Our readings on the themes of memory and historical narrative both place the accent on the changing Hodgkin and Radstone , 23 and created character of memory and narrative Gillis , , as well as on the central role of memory in the building of historical narratives of identity Hodgkin and Radstone , Because of this, national identities are ideological constructs taken from the historical processes of nationhood Billig , These conceptions of foreign elements are formed historically and socially, passed on to individual members and shared through social channels of influence Tajfel , And so the notion of identity ought then to be understood as the product, perpetually changing, of a collective action, and not as a fixed and immutable concept Brubaker , 9.
Romania is no exception to this process of national construction. Starting from the 18th century, the Romanian national identity forged itself insisting on several elements, such as rurality, its Latin roots, the direct link with Dacians, the common origins of Romanian citizens and, as a consequence, the homogeneity of the Romanian nation Mihailescu , 82; Capelle-Pogacean , This construction proceeded under the union of Greater Romania, 1 and in the following years, the element of ethnic purity was added to a centralizing logic Mihailescu , —7.
The communist regime reinforced these trends of national union, homogenization and centralization, while institutionalizing Romanian nationalism — via a classification of ethnic citizenship Brubaker , The latter was used in favour or, on the contrary, against some groups, such as Jews or Roma Brubaker , Moreover, the Romanian national historiographies stressed the narratives presenting Romanians as being the victims of other nations Verdery , — a victimization process that prevented collective accountability Capelle-Pogacean , The fall of the communist regime led to a loss of identity reference points, and opened the way for the use of myths about origins, of the Romanian national memory Mihailescu , 85 , as well as to the rise of nationalism and anti-Semitic trends Florian , Indeed, the political discourse in post-communist Romania seems to still be focused on the nation and its characteristics Capelle-Pogacean , Indeed, in Romania it was portrayed that the Holocaust was only a result of external causes and not inherent to the Romanian state; a concept deeply linked to the nationalistic communism in Romania, whereby all problems had foreign causes Florian , In contemporary Romania, the denial of the Holocaust still occupies an important part of public belief Florian , This denial is visible in mass-media and TV shows Eskenazy , 10 , but also in more subtle ways.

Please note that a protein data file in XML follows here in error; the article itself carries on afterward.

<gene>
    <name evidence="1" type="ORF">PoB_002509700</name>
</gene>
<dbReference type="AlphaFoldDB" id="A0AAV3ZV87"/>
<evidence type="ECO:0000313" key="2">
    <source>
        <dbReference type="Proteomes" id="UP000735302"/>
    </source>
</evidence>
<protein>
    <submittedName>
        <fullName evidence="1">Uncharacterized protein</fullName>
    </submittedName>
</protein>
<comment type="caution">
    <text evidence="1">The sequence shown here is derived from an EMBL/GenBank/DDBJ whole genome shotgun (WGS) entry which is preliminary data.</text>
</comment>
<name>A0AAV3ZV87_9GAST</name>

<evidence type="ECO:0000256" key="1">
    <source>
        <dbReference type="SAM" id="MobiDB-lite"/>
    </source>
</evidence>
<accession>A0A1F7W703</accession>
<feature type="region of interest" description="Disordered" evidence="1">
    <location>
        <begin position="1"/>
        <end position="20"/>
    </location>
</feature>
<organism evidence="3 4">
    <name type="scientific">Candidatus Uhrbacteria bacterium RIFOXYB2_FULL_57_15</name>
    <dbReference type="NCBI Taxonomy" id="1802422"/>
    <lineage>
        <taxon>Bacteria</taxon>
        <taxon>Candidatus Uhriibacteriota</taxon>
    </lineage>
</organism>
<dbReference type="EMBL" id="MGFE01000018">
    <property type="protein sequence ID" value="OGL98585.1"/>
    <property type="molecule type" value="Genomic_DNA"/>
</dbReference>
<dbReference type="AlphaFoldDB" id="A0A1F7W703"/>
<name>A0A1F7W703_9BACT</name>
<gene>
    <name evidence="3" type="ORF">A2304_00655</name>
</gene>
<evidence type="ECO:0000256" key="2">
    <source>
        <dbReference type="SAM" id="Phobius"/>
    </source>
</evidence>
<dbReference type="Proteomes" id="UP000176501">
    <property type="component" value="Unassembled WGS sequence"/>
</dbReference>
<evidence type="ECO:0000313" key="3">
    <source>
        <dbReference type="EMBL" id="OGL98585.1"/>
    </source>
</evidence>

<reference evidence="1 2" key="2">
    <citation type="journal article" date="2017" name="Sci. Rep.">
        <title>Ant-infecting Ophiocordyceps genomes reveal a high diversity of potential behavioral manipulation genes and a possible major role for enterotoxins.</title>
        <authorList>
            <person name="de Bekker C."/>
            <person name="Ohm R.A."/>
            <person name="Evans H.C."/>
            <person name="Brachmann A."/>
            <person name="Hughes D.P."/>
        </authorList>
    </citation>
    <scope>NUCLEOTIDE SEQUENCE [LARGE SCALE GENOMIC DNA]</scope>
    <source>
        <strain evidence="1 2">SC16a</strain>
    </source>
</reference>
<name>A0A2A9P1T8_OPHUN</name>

For instance, when young producers are denied the funds for projects dealing with the Holocaust in Romania, the refusal comes from well-regarded institutions and organizations — including the Romanian Television Eskenazy , Generally, it is hard to measure the impact of shows or documentaries about the Shoah on the public Eskenazy , Historian Victor Eskenazy argues that this constant denial can be attributed to three factors. First, anti-Semitic attitudes are still deeply rooted in Romanian society — historian Andrei Oisteanu published a detailed study of the stereotypes attributed to Jews in Romanian, some of which are still in use today Oisteanu Secondly, the enduring refusal of popular intellectuals to take part in debates on television, when it comes to the Shoah; when they do take part however, the trend is to question any proven historical piece of information.
Thirdly, the limited access to books on this topic as well as their high cost for the average citizen impede the spread of new information Eskenazy , 10— As regards history teaching in Romania, several studies have also been carried out linking the teaching of history and identity. Catalina Mihalache and Speranta Nalin have examined the teaching of history in Romania. The former notes that the teaching method encourages pupils to conform to the official historical truths Mihalache , — The latter examines the problems linked to educational reforms and school syllabuses for the teaching of history.
She shows what impact the centralization of the educational system can have on the presentation of historical facts in textbooks Dumitru Nalin , 40— Thomas Misco has studied how the Shoah is taught in Romania, as well as the relationship between this teaching and the construction of a Romanian national identity.
Beyond the optional courses that are solely focused on the Holocaust, Misco argues that it is hard for a history teacher to discuss in detail all the aspects and implications of the Shoah, considering their short time frame Misco , 6— However, figures show that the number of teachers attending such training sessions is low, compared to the total number of history teachers — around 10 per cent Misco , 4. Moreover, some teachers are still in denial about the Holocaust, which affects the sources they choose and the way they teach.
However, statements about how to teach about the Holocaust do exist. One of them includes practical aspects — how to create a positive teaching environment, why and how to use direct testimonies, etc. Yet, this statement is notably a general one and does not go into detail about how the state is addressing its past, in relation to the Shoah.